Tracking trends

November 14, 2012

Ken.Wada-November 14, 2012

It's important for embedded systems developers to watch basic semiconductor-market trends in our industry. Here's what Ken Wada tracks. What trends do you track?

I have always been interested in trends since my early days living on a farm in Central California. Being raised in a farm family, one of the earliest trends I remember we would always track was the weather. I suppose crop prices were the 2nd most important trend. I didn't pay too much attention to prices; I left that worry to my Dad. He always told me that there was a gambling element to farming. If you picked too early, the sugar content (we grew raisins) would be too low, and we could not fetch a good price for all that hard work. If we picked late, the sugar content would be much higher, and we could get a very good price. However, this came with a severe risk that the California weather would bring rain. The rain would ruin the crop, and we'd be left with nothing.

Technology and especially embedded systems also have their trends. In my view, it's very important to at least be aware of these trends. What goes on in the greater scheme of things is very important to what we do, and especially the decisions we make in our projects and careers. Of course, embedded system design and development is a vast, multi-disciplinary endeavor. What trends we watch depends on our interests and most importantly what industry we work in.

I'll share with you some of the trends and data that I tend to keep my eye on. At the end of this I will get to the fun stuff of sharing anecdotal information. That is I will share some of my thoughts and opinions of what I see out there. I am very interested in hearing what you're seeing in your respective fields. Of course, we should talk about general topics. Many of us work on projects where we will get into trouble if we openly discuss specifics of the technologies we're currently working on.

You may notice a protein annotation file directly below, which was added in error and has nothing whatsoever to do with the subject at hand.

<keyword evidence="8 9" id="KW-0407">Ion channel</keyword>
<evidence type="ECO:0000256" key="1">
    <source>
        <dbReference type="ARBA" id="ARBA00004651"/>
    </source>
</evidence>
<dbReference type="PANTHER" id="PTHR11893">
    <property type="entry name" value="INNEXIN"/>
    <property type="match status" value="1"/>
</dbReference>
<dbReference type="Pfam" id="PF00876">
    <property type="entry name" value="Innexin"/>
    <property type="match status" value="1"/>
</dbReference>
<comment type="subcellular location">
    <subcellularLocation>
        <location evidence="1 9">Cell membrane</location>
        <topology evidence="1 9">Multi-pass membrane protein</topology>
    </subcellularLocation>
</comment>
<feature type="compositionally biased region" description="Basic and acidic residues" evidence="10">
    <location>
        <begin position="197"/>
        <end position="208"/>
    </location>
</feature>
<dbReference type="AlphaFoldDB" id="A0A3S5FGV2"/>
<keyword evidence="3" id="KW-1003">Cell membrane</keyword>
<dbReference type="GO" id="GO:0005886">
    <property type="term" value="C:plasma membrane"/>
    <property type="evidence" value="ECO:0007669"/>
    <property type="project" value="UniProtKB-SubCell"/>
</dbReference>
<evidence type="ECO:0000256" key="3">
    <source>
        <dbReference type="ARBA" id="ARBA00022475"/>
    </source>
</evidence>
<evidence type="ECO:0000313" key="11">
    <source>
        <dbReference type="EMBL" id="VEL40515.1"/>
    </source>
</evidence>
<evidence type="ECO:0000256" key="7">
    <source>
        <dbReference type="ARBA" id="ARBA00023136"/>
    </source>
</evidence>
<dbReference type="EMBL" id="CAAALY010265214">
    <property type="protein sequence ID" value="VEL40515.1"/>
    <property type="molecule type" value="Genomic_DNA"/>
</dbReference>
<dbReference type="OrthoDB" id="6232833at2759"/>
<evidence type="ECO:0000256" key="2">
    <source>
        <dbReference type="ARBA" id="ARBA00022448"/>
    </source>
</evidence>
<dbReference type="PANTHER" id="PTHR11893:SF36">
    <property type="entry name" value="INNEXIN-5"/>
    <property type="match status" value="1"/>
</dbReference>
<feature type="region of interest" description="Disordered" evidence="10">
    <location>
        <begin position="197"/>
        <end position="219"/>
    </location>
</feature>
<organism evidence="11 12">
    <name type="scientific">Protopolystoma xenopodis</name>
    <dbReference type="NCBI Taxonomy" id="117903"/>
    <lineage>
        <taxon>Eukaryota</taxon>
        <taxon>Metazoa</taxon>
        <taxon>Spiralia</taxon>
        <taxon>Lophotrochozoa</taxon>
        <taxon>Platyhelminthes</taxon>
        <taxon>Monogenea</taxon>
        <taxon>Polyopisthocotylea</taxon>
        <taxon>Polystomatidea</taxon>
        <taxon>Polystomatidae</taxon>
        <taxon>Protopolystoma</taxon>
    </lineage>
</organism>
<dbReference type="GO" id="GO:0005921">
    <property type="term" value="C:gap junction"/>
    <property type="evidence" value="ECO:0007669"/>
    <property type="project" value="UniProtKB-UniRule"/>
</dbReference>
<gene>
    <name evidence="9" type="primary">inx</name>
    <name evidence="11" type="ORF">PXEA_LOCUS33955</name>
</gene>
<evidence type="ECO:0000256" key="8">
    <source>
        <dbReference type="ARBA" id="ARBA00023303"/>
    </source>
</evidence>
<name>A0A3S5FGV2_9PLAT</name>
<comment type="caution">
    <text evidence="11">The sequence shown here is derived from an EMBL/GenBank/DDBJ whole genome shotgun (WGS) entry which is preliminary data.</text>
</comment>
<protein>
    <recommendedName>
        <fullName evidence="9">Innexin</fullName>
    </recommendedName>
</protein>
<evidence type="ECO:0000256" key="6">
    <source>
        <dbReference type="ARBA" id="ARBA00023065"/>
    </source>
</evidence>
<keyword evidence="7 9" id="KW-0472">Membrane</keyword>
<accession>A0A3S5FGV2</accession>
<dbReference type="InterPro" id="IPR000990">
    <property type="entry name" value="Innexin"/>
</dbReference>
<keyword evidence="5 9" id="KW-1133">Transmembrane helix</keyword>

Semiconductors and silicon
As farmers track the up and downs of market prices, so should engineers follow the semiconductor market. Here in Silicon Valley, we tend to think we're the center of the Technological Universe. I can definitely tell you that Silicon Valley is NOT the center. The heart of the market--and of embedded systems--is the silicon. Since the integrated circuits we use are now manufactured and marketed worldwide.

One of the indicators I look to is the semiconductor equipment book-to-bill ratio. This is the ratio of bookings to billings of the large semiconductor capital equipment used to manufacture semiconductor devices. Figure 1 shows the trend of this very important ratio for approximately the last eight years. The trend here appears to show a general weakness in 2011. In the short term, we may see a bounce from 0.80 to over 1.00 into 2013. One of the most important factors that may influence this is the fact that semiconductor manufacturers are actively considering migrating to the 450 mm wafers in the very near future.




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Figure 1: Semi equipment book-to-bill ratio. Source: SEMI industry trade site. See SEMI's www.semi.org/MarketInfo/Book-to-Bill page for information about this type of report.

Another important silicon trend is the production of ICs. The SEMI organization represents this in MSI units. The MSI stands for millions of square inches. Figure 2 shows the MSI for all silicon, except for solar cells for the last eight years. The MSI appears to have stabilized between 2,000 and 2,500 for the past two years or so.